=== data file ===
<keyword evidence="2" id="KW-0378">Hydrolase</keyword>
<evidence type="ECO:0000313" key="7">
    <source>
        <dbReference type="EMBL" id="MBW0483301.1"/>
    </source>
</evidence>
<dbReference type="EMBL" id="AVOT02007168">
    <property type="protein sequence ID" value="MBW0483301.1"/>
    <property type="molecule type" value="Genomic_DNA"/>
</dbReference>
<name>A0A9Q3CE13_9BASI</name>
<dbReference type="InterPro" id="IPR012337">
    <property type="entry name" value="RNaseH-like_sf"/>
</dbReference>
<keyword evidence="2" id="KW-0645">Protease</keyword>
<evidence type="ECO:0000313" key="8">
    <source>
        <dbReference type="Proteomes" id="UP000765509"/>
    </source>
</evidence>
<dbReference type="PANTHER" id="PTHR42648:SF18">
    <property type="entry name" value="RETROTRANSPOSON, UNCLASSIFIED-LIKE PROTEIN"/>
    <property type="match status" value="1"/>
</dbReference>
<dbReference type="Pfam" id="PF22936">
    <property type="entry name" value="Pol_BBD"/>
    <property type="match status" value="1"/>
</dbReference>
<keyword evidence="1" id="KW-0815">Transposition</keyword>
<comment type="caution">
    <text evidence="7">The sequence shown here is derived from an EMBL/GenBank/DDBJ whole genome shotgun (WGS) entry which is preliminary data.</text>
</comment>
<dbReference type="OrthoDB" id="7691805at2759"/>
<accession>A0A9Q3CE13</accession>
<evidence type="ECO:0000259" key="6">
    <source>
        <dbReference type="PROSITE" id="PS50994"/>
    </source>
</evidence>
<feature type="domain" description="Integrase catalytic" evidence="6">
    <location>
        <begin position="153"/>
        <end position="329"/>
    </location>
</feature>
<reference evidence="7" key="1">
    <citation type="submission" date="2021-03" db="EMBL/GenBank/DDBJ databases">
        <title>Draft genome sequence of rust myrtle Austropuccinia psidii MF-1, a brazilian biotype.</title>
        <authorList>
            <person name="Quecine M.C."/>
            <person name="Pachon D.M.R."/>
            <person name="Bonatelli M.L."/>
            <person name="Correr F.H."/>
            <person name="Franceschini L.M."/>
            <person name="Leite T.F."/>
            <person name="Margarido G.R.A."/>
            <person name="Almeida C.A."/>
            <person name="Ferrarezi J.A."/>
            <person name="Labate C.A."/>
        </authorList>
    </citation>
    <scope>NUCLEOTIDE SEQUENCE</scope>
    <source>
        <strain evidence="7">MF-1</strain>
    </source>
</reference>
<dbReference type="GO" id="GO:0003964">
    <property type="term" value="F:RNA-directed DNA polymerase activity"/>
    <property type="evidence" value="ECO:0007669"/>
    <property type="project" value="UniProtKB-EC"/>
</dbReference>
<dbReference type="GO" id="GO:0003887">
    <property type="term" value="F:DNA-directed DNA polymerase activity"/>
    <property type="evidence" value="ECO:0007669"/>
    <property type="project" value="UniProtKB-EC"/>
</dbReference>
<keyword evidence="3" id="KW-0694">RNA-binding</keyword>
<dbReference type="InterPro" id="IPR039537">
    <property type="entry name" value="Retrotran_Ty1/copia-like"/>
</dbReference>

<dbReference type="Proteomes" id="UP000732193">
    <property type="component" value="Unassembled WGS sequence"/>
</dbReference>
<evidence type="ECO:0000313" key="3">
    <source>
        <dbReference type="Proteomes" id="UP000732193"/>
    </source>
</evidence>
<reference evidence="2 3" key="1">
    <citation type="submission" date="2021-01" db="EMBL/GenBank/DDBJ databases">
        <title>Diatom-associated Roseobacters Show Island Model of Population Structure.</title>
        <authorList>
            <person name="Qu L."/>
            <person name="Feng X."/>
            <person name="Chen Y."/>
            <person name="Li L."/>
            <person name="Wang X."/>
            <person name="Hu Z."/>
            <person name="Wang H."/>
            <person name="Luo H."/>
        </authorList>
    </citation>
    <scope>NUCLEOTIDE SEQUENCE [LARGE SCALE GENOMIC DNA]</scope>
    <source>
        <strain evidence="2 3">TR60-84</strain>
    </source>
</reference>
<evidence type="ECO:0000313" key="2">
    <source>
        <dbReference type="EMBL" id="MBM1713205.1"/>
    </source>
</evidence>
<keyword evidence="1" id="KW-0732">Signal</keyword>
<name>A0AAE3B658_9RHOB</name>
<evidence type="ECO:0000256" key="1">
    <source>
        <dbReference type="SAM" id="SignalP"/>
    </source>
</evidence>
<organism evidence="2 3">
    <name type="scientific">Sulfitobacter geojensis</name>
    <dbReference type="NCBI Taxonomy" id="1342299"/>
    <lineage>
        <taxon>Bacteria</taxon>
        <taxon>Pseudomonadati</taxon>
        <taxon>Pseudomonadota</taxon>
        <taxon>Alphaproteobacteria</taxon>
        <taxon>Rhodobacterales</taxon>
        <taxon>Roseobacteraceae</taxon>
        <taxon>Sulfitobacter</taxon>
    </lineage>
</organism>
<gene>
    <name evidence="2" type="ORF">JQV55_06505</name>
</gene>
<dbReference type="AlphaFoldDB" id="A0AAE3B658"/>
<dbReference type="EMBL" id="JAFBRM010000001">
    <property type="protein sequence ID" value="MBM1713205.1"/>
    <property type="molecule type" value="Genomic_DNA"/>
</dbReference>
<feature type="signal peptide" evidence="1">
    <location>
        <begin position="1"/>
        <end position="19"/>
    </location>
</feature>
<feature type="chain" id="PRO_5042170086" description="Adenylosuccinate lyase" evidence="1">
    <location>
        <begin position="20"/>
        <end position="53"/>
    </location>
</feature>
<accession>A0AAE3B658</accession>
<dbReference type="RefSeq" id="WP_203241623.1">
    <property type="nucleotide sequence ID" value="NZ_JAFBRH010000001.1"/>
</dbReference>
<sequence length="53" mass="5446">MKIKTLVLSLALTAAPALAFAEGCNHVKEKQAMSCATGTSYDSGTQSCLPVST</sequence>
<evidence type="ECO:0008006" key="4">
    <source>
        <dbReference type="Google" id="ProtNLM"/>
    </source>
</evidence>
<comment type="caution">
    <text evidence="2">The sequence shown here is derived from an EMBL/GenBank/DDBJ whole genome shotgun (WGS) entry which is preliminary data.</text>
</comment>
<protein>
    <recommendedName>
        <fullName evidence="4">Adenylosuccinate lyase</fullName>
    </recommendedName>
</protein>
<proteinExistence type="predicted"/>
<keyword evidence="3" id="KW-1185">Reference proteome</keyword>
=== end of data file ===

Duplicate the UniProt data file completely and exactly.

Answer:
<keyword evidence="2" id="KW-0378">Hydrolase</keyword>
<evidence type="ECO:0000313" key="7">
    <source>
        <dbReference type="EMBL" id="MBW0483301.1"/>
    </source>
</evidence>
<dbReference type="EMBL" id="AVOT02007168">
    <property type="protein sequence ID" value="MBW0483301.1"/>
    <property type="molecule type" value="Genomic_DNA"/>
</dbReference>
<name>A0A9Q3CE13_9BASI</name>
<dbReference type="InterPro" id="IPR012337">
    <property type="entry name" value="RNaseH-like_sf"/>
</dbReference>
<keyword evidence="2" id="KW-0645">Protease</keyword>
<evidence type="ECO:0000313" key="8">
    <source>
        <dbReference type="Proteomes" id="UP000765509"/>
    </source>
</evidence>
<dbReference type="PANTHER" id="PTHR42648:SF18">
    <property type="entry name" value="RETROTRANSPOSON, UNCLASSIFIED-LIKE PROTEIN"/>
    <property type="match status" value="1"/>
</dbReference>
<dbReference type="Pfam" id="PF22936">
    <property type="entry name" value="Pol_BBD"/>
    <property type="match status" value="1"/>
</dbReference>
<keyword evidence="1" id="KW-0815">Transposition</keyword>
<comment type="caution">
    <text evidence="7">The sequence shown here is derived from an EMBL/GenBank/DDBJ whole genome shotgun (WGS) entry which is preliminary data.</text>
</comment>
<dbReference type="OrthoDB" id="7691805at2759"/>
<accession>A0A9Q3CE13</accession>
<evidence type="ECO:0000259" key="6">
    <source>
        <dbReference type="PROSITE" id="PS50994"/>
    </source>
</evidence>
<feature type="domain" description="Integrase catalytic" evidence="6">
    <location>
        <begin position="153"/>
        <end position="329"/>
    </location>
</feature>
<reference evidence="7" key="1">
    <citation type="submission" date="2021-03" db="EMBL/GenBank/DDBJ databases">
        <title>Draft genome sequence of rust myrtle Austropuccinia psidii MF-1, a brazilian biotype.</title>
        <authorList>
            <person name="Quecine M.C."/>
            <person name="Pachon D.M.R."/>
            <person name="Bonatelli M.L."/>
            <person name="Correr F.H."/>
            <person name="Franceschini L.M."/>
            <person name="Leite T.F."/>
            <person name="Margarido G.R.A."/>
            <person name="Almeida C.A."/>
            <person name="Ferrarezi J.A."/>
            <person name="Labate C.A."/>
        </authorList>
    </citation>
    <scope>NUCLEOTIDE SEQUENCE</scope>
    <source>
        <strain evidence="7">MF-1</strain>
    </source>
</reference>
<dbReference type="GO" id="GO:0003964">
    <property type="term" value="F:RNA-directed DNA polymerase activity"/>
    <property type="evidence" value="ECO:0007669"/>
    <property type="project" value="UniProtKB-EC"/>
</dbReference>
<dbReference type="GO" id="GO:0003887">
    <property type="term" value="F:DNA-directed DNA polymerase activity"/>
    <property type="evidence" value="ECO:0007669"/>
    <property type="project" value="UniProtKB-EC"/>
</dbReference>
<keyword evidence="3" id="KW-0694">RNA-binding</keyword>
<dbReference type="InterPro" id="IPR039537">
    <property type="entry name" value="Retrotran_Ty1/copia-like"/>
</dbReference>

<dbReference type="Proteomes" id="UP000732193">
    <property type="component" value="Unassembled WGS sequence"/>
</dbReference>
<evidence type="ECO:0000313" key="3">
    <source>
        <dbReference type="Proteomes" id="UP000732193"/>
    </source>
</evidence>
<reference evidence="2 3" key="1">
    <citation type="submission" date="2021-01" db="EMBL/GenBank/DDBJ databases">
        <title>Diatom-associated Roseobacters Show Island Model of Population Structure.</title>
        <authorList>
            <person name="Qu L."/>
            <person name="Feng X."/>
            <person name="Chen Y."/>
            <person name="Li L."/>
            <person name="Wang X."/>
            <person name="Hu Z."/>
            <person name="Wang H."/>
            <person name="Luo H."/>
        </authorList>
    </citation>
    <scope>NUCLEOTIDE SEQUENCE [LARGE SCALE GENOMIC DNA]</scope>
    <source>
        <strain evidence="2 3">TR60-84</strain>
    </source>
</reference>
<evidence type="ECO:0000313" key="2">
    <source>
        <dbReference type="EMBL" id="MBM1713205.1"/>
    </source>
</evidence>
<keyword evidence="1" id="KW-0732">Signal</keyword>
<name>A0AAE3B658_9RHOB</name>
<evidence type="ECO:0000256" key="1">
    <source>
        <dbReference type="SAM" id="SignalP"/>
    </source>
</evidence>
<organism evidence="2 3">
    <name type="scientific">Sulfitobacter geojensis</name>
    <dbReference type="NCBI Taxonomy" id="1342299"/>
    <lineage>
        <taxon>Bacteria</taxon>
        <taxon>Pseudomonadati</taxon>
        <taxon>Pseudomonadota</taxon>
        <taxon>Alphaproteobacteria</taxon>
        <taxon>Rhodobacterales</taxon>
        <taxon>Roseobacteraceae</taxon>
        <taxon>Sulfitobacter</taxon>
    </lineage>
</organism>
<gene>
    <name evidence="2" type="ORF">JQV55_06505</name>
</gene>
<dbReference type="AlphaFoldDB" id="A0AAE3B658"/>
<dbReference type="EMBL" id="JAFBRM010000001">
    <property type="protein sequence ID" value="MBM1713205.1"/>
    <property type="molecule type" value="Genomic_DNA"/>
</dbReference>
<feature type="signal peptide" evidence="1">
    <location>
        <begin position="1"/>
        <end position="19"/>
    </location>
</feature>
<feature type="chain" id="PRO_5042170086" description="Adenylosuccinate lyase" evidence="1">
    <location>
        <begin position="20"/>
        <end position="53"/>
    </location>
</feature>
<accession>A0AAE3B658</accession>
<dbReference type="RefSeq" id="WP_203241623.1">
    <property type="nucleotide sequence ID" value="NZ_JAFBRH010000001.1"/>
</dbReference>
<sequence length="53" mass="5446">MKIKTLVLSLALTAAPALAFAEGCNHVKEKQAMSCATGTSYDSGTQSCLPVST</sequence>
<evidence type="ECO:0008006" key="4">
    <source>
        <dbReference type="Google" id="ProtNLM"/>
    </source>
</evidence>
<comment type="caution">
    <text evidence="2">The sequence shown here is derived from an EMBL/GenBank/DDBJ whole genome shotgun (WGS) entry which is preliminary data.</text>
</comment>
<protein>
    <recommendedName>
        <fullName evidence="4">Adenylosuccinate lyase</fullName>
    </recommendedName>
</protein>
<proteinExistence type="predicted"/>
<keyword evidence="3" id="KW-1185">Reference proteome</keyword>